Biden and Ryan Argue Over Tank Funding Army Doesn’t Want

Photograph by Saul Loeb/AFP via GettyImages

Vice President Joe Biden, left, and Republican vice presidential candidate Paul Ryan participate in the vice presidential debate at the Norton Center at Centre College in Danville, Kentucky, on October 10, 2012, moderated by Martha Raddatz, center, of ABC News.

The war in Iraq ended in December 2011 and the U.S. is winding down the war in Afghanistan. So you’d think it would be a no-brainer to cut costs for war-related equipment.

Not so, the Pentagon has discovered. The military finds itself on the losing end of a battle in Washington: the war on tank funding. It wants to cut spending on upgrading M1 Abrams tanks made by General Dynamics Corp., but lawmakers keep restoring it.

The Congress vs. Defense Department skirmish has emerged as a point of contention between Vice President Joe Biden and Paul Ryan, the Republican vice presidential candidate. During the Oct. 11 vice presidential debate in Danville, Kentucky, Biden said the military has pushed for a smaller, leaner Army.

“We don’t need more M1 tanks,” he said. “What we need is more UAVs.” Biden was referring to unmanned aerial vehicles, or drones.

Ryan took him to task during an Oct. 12 campaign stop in Lancaster, Ohio, about 125 miles southeast of the Lima plant where older versions of the tanks are overhauled and rebuilt. By saying the U.S. doesn’t need more tanks, “what we are doing is we’re projecting weakness and when we project weakness abroad, our enemies become more brazen,” Ryan said.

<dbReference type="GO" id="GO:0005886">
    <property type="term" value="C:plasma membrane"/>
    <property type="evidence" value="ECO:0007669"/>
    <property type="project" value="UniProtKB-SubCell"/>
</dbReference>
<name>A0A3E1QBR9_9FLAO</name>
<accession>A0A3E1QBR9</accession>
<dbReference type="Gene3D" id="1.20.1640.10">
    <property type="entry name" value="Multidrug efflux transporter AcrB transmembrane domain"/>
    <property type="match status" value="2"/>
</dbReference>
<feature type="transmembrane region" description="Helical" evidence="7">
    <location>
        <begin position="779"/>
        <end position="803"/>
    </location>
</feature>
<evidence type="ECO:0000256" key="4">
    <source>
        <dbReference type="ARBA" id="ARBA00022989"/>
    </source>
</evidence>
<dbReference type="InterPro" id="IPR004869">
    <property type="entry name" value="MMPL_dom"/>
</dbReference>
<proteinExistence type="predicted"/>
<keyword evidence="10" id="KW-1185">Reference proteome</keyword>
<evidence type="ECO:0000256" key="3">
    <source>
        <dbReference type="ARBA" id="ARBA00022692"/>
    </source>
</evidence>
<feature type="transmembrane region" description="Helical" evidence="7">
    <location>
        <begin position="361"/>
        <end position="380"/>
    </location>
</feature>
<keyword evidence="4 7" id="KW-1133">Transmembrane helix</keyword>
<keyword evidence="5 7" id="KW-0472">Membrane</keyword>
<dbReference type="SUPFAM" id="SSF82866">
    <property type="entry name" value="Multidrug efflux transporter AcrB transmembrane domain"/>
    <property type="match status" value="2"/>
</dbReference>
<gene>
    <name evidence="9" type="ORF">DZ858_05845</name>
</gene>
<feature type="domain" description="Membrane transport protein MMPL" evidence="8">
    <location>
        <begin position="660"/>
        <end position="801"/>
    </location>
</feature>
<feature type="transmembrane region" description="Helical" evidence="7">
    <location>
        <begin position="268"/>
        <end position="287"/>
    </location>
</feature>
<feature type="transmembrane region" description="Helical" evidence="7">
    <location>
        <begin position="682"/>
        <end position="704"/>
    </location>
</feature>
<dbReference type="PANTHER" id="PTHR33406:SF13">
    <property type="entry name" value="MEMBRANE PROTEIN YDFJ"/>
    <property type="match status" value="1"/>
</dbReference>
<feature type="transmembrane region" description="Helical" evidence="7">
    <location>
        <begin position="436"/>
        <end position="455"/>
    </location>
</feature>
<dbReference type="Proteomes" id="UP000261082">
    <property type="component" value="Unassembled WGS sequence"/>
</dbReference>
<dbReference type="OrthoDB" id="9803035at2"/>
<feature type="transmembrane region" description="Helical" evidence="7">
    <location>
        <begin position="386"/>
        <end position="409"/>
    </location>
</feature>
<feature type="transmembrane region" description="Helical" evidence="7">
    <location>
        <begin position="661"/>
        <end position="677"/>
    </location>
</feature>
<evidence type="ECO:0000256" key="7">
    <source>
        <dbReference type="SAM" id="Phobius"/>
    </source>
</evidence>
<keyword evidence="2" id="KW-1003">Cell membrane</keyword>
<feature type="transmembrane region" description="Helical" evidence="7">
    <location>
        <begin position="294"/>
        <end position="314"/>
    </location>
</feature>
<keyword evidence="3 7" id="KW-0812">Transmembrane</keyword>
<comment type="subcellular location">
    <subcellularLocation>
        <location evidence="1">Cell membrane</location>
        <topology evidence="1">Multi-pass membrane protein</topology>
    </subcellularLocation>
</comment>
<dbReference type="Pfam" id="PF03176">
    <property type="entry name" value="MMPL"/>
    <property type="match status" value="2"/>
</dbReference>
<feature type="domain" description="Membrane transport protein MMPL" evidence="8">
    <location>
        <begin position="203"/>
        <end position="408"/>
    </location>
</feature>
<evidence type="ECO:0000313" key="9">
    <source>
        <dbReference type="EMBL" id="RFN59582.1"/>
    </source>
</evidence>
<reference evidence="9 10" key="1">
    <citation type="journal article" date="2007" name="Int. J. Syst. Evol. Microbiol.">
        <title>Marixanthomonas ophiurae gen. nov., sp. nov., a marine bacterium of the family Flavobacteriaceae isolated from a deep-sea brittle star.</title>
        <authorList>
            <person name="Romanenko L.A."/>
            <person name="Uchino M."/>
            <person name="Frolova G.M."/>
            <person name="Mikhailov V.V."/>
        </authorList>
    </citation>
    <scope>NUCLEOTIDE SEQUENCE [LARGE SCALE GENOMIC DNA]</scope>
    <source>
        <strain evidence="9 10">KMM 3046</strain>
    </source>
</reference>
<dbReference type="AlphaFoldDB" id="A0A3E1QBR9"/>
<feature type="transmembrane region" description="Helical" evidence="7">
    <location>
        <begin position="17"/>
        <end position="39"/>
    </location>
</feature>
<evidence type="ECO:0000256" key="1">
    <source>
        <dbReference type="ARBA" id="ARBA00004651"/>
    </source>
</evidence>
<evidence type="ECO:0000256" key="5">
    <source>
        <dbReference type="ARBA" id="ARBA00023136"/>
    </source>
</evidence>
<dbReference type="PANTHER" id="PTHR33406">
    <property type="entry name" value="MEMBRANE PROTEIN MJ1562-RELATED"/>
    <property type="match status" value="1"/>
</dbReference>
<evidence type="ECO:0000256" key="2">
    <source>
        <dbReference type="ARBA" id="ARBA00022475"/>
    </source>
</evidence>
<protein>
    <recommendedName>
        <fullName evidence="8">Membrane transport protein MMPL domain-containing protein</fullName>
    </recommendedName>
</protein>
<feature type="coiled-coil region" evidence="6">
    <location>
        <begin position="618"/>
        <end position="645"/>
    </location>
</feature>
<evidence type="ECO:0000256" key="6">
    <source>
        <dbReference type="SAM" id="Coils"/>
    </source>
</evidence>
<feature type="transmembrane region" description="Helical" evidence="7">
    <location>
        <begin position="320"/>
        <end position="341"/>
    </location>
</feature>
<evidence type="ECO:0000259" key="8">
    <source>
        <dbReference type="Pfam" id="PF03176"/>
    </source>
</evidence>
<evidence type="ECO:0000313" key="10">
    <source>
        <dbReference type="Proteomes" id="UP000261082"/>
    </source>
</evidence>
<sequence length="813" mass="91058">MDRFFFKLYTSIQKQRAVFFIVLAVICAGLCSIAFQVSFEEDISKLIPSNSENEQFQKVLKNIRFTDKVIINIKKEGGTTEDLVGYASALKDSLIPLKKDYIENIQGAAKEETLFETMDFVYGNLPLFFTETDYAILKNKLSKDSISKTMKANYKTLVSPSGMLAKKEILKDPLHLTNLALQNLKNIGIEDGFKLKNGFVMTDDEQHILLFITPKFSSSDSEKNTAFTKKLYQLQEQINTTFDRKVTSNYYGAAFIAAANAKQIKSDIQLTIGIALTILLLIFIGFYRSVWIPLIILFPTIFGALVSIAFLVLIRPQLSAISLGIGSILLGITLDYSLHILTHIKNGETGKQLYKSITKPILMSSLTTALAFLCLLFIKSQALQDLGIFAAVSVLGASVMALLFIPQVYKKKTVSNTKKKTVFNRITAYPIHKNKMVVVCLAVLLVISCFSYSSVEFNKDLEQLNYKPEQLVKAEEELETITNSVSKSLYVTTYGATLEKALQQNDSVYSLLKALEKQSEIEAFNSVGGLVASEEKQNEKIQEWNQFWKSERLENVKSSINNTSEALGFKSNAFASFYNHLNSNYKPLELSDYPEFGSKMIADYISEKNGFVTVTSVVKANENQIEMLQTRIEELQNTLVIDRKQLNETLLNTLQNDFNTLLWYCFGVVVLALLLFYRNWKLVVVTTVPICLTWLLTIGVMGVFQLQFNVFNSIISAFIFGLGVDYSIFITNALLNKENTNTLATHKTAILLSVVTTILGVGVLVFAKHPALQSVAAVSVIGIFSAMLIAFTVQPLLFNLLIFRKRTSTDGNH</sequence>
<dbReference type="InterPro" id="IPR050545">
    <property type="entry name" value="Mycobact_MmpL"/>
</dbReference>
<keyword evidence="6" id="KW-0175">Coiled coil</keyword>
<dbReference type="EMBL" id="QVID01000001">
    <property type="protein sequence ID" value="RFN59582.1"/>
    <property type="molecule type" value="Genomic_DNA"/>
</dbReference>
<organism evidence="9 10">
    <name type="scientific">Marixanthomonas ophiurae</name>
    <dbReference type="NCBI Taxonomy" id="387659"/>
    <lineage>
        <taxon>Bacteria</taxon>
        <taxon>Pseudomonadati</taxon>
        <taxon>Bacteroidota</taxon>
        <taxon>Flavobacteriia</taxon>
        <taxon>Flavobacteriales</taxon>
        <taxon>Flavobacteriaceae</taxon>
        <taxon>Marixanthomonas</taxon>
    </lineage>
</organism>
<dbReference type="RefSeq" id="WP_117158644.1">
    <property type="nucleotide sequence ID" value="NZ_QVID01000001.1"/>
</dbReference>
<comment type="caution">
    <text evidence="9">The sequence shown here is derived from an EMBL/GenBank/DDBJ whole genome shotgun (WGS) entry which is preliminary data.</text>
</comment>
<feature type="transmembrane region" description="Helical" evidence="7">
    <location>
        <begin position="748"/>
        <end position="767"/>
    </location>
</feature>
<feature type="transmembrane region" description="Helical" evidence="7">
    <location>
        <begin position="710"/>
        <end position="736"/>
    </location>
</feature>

The Army has a fleet of about 6,000 Abrams tanks, its main battle tank, according to James Hasik, a defense industry consultant in Austin, Texas.

“Unless you want to start a land war in Asia, you’re never going to need more than 2,000 and, in fact, you need a lot fewer than that,” Hasik has said.

The service says it has plenty of tanks to go around. “The conundrum we have is that we don’t need the tanks,” General Raymond Odierno, the Army’s chief of staff, testified on March 7 before the House Appropriations defense subcommittee. He said the average tank at the time was 2-1/2 years old.

Apparently, the tank lobby has the stronger army on Capitol Hill. The Army sought to fund the tank upgrades at $181 million in its budget request for fiscal 2012. Congress disagreed and added $255 million.

The military in its request for the fiscal year that began Oct. 1 proposed reducing the program to $74.4 million. The House has voted to add $181 million, while a Senate committee has voted to add $91 million. The full Senate hasn’t yet passed the measure.

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